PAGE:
Black Metropolis: 30 Years of Afrofuturism, Comics, Music, Animation, Decapitated Chickens, Heroes, Villains, and Negroes is a feature-length documentary on the life and career of "OG Afrofuturist" Tim Fielder. Presented by the New York Film Academy, the documentary is available to watch in person or online, and features revealing interviews with groundbreaking cultural critics, Afrofuturists, colleagues.

Studio Screen: Afrofuturistic Films of Adebukola Bodunrin

March 10 at 7:30 p.m., Maysles Documentary Cinema
343 Lenox Avenue, New York, NY
Online: studiomuseum.org

The Studio Museum in Harlem and Maysles Documentary Center present in-person and online screenings of work by Nigerian Canadian film and video artist Adebukola Bodunrin. This screening explores rich examples of theories and aesthetics representative of Afrofuturist ideals and includes a post-screening discussion with the artist.

HIGHLIGHTS OF FESTIVAL EVENTS BY HALL'S WEILL MUSIC INSTITUTE


In education and social impact programs created by Carnegie Hall's Weill Music Institute (WMI), young musicians, teachers, and creators from New York City and across the US explore the infinite possibilities of Afrofuturism throughout the Hall's 2021--2022 season. A selection of the new work inspired by the theme of Afrofuturism will be featured online and at live events including Make a Joyful Noize by hip-hop duo Soul Science Lab (February 3 in Zankel Hall); AfroCosmicMelatopia with Mwenso and the Shakes-a concert showcasing original music and art inspired by the festival theme created by young artists and creators from the WMI community, and featuring Mwenso and the Shakes (February 27 in Zankel Hall); as well as Journey Into AfroCosmicMelatopia, an art exhibit and dance party (March 25 in the Resnick Education Wing). Burnt Sugar The Arkestra Chamber lead a free workshop for six rising musicians (March 31-April 3). The residency culminates in a performance, Burnt Sugar The Arkestra Chamber's Cosmic Riddem, Esoteric Rambunction & Eclectic Blue Cheer Pt. Five (April 3 in Zankel Hall). In addition, WMI invites families and children with caregivers to enjoy a free, day-long Afrofuturism-themed Spring Family Day (April 10 in the Resnick Education Wing).

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Afrofuturism Festival Event Listings & Video

Click here for a complete Afrofuturism festival event schedule as of January 2022.

Click here to view the Afrofuturism festival video including commentary from members of the festival's Afrofuturism Curatorial Council.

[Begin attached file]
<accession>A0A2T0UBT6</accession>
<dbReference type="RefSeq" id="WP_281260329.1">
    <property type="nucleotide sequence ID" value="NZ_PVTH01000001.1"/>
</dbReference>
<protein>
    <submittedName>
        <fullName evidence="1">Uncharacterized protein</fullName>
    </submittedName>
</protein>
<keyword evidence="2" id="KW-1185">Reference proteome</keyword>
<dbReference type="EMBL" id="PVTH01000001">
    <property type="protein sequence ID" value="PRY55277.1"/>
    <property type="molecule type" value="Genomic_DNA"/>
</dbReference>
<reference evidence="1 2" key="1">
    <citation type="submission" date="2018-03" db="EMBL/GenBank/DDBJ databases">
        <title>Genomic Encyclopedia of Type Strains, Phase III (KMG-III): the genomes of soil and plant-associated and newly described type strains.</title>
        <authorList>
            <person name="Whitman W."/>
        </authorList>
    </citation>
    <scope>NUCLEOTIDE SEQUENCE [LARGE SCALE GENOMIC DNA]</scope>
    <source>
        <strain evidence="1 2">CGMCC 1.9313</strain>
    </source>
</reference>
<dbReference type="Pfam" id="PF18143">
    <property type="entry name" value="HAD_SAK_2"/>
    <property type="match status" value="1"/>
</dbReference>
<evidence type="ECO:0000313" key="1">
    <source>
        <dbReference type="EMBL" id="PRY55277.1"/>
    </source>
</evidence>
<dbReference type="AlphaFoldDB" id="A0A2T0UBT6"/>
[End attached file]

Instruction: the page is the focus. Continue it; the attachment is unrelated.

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Afrofuturism Festival Partners (as of January 2022)

Abrams Books

The Africa Center

African American Future Society

AfriFuTrinity: Quantum Cosmic Futures

ALL ARTS

American Composers Orchestra

Americas Society

Apollo Theater

Association for the Advancement of Creative Musicians (AACM) [Chicago, IL]

Barbara and Art Culver Center of the Arts [Riverside, CA]

Black & Brown Comix Arts Festival [Chicago, IL]

Black Kirby

Black Pot Mojo Art

Black Speculative Arts Movement [Philadelphia, PA]

Blacknuss Network [Chicago, IL]

Blacktronika, University of California San Diego Department of Music

Brooklyn Institute for Social Research

Brooklyn Museum

Centro Cívico Cultural Dominicano

Chicago History Museum

The Children's Art Carnival

China Institute

The Clemente Soto Vélez Cultural & Educational Center

Congo Square Preservation Society [New Orleans, LA]

Department of Africology and African American Studies, Temple University [Philadelphia, PA]

Department of Philosophy and Black Studies at the City College of New York

Department of Philosophy at Lehman College, CUNY

Department of Philosophy at Manhattan College

Dieselfunk Studios

Dramatists Guild of America

Fabulize Magazine

Flushing Town Hall

Google Arts & Culture

Harlem Stage

HarperCollins

ISE-DA

Italian Academy for Advanced Studies in America, Columbia University

Jazzmobile

Jeremy McQueen's Black Iris Project

The Joyce Theater

The Juilliard School

Keyes Art Projects

The Lesbian, Gay, Bisexual & Transgender Community Center

Literati

Louis Armstrong House Museum & Archives

Maysles Documentary Center

MCC Theater

The Metropolitan Museum of Art

National Black Theatre

National Queer Theater

National Sawdust

New York Film Academy

New York Live Arts

Otherworld Theatre Company [Chicago, IL]

Public Records

RefractionDAO

Schomburg Center for Research in Black Culture

Sistah Scifi

Smithsonian Folkways Recordings [Washington DC]

Society of Illustrators

Solomon R. Guggenheim Museum

The Studio Museum in Harlem

Studio Visceral

Teatro LATEA

United African Association

Universal Hip Hop Museum

University of California, Riverside [Riverside, CA]

URB ALT Media

West Harlem Arts Collaborative

Willie Mae Rock Camp

Women in Comics Collective International